The moral lesson in The Miracle Worker by William Gibson revolves around the need for discipline and self-control in the search for growth and success. The play presents scenes from the early life of Helen Keller, who becomes deaf and blind as a child. Helen's parents feel so sorry for...
her that they let her get away with whatever she wants. She throws violent tantrums when she doesn't get her way, and her family gives her food to settle her down, thus rewarding rather than correcting her behavior.
This changes when teacher Annie Sullivan comes to live with the Keller family. Annie is young, but she sees the problem at once. She insists that the family discipline Helen. Even if she is deaf and blind, Helen must learn that some behaviors will not be tolerated and that no means no. Annie proceeds to apply discipline to Helen. She holds onto Helen's wrists to enforce her correction, stopping Helen in the middle of her tantrums and making her clean up her messes and behave properly. Annie shows Helen that actions have consequences.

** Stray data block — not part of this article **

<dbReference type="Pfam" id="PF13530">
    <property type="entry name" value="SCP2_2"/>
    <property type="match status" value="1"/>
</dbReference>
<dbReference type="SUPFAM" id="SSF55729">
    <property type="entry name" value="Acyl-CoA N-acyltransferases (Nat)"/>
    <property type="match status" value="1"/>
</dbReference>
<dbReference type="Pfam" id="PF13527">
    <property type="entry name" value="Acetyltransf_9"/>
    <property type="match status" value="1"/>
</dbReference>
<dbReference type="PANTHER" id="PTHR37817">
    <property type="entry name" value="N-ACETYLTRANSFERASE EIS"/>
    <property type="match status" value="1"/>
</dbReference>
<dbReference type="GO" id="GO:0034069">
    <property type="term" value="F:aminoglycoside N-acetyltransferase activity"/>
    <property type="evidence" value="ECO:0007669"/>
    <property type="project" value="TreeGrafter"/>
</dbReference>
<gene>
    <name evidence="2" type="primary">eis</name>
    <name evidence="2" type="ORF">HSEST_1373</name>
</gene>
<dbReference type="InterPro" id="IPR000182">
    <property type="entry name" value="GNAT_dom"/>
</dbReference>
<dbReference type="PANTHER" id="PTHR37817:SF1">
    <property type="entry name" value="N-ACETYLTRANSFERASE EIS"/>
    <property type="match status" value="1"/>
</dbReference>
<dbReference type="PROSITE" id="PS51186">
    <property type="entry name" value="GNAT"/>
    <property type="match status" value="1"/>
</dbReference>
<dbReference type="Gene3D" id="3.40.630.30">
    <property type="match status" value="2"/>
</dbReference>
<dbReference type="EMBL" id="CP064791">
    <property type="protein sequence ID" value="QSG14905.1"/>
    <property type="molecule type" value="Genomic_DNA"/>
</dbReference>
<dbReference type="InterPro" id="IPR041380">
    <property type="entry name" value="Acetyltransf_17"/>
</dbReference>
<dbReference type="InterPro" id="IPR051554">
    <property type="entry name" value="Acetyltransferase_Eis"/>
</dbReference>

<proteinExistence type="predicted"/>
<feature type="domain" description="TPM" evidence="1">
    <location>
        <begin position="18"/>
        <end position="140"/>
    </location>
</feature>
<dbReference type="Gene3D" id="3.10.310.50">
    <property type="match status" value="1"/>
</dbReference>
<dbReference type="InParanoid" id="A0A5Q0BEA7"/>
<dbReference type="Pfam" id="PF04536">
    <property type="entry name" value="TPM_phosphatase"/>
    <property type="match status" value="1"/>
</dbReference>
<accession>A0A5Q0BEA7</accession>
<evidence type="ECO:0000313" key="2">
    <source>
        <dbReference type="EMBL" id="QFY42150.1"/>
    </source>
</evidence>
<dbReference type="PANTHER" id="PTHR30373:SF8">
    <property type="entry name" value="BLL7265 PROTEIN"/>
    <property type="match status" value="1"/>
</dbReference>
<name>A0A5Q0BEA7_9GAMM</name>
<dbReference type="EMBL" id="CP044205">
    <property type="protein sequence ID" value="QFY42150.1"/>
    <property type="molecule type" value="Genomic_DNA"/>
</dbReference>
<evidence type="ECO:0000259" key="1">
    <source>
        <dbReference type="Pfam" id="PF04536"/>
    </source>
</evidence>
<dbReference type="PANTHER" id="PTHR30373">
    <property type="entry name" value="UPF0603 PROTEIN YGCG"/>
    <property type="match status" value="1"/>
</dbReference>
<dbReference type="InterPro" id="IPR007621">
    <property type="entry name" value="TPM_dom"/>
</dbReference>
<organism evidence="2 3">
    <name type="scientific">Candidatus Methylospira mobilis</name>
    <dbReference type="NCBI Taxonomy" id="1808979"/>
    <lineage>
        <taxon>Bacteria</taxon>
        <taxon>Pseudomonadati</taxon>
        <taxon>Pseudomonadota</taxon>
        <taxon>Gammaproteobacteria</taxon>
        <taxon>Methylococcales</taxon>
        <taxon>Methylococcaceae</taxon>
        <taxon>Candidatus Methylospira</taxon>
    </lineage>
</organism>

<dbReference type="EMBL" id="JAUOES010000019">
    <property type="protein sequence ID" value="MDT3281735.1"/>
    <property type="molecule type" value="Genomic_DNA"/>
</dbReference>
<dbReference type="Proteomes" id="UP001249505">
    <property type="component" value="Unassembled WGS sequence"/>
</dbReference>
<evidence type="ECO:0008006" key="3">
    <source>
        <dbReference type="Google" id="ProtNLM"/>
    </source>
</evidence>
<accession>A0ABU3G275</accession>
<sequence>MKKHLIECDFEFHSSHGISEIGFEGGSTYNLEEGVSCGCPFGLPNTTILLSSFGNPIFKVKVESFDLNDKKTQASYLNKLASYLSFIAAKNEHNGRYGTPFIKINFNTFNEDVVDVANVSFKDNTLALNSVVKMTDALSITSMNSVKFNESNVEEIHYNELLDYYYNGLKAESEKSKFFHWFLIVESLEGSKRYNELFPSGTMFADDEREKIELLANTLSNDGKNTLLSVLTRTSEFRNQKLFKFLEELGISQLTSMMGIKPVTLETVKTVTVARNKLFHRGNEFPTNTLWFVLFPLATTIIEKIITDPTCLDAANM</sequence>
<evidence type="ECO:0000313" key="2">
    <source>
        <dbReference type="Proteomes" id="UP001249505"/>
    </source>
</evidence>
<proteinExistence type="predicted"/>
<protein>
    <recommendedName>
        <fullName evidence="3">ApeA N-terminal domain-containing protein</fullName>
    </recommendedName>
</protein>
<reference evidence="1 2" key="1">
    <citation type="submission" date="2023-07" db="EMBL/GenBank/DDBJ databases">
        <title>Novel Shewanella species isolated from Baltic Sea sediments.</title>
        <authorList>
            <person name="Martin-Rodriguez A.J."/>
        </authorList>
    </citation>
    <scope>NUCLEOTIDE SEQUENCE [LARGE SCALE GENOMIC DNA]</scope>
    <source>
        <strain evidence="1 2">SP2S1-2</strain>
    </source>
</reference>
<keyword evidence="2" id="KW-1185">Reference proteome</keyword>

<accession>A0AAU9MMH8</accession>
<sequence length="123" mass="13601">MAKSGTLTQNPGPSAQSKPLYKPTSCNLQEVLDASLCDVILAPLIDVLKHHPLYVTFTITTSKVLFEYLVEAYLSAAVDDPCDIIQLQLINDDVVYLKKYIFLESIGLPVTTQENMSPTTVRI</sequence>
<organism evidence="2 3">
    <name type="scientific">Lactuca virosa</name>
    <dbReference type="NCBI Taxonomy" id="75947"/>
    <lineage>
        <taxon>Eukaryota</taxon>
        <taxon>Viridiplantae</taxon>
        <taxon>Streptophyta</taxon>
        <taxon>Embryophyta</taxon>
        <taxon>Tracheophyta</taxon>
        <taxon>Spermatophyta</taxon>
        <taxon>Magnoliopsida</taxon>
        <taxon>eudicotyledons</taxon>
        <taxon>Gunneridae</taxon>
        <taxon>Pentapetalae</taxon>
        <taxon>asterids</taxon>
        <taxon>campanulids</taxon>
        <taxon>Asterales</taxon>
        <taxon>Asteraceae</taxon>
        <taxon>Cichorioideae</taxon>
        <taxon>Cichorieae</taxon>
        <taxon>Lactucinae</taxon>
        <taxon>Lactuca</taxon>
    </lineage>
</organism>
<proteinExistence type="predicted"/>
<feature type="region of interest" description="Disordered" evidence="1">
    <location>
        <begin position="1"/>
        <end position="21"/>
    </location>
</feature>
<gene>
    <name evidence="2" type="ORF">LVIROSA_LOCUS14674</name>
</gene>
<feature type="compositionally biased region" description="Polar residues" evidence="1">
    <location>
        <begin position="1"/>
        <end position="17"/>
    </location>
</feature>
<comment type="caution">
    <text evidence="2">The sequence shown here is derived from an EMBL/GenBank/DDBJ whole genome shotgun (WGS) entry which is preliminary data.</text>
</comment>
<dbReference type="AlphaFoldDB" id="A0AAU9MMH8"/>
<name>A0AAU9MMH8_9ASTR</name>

Yet Helen's family does not reinforce this discipline. They continue to let Helen get away with bad behavior. Therefore, Annie asks to spend two weeks alone with Helen in the garden house. There, she begins to teach Helen some manners as well as some basics of communication. Helen makes excellent progress under Annie's discipline, but the moment she returns to the main house, she throws another tantrum. Annie keeps right on correcting Helen, despite her parents' desire to let the girl be.
Finally, when Annie insists that Helen go get more water to replace what she has spilled, Helen makes a major breakthrough. She finally realizes that the words Annie has been teaching her have meaning and that there is a reason for the discipline her teacher has been providing. Helen now knows that only with discipline and self-control will she be able to learn and grow.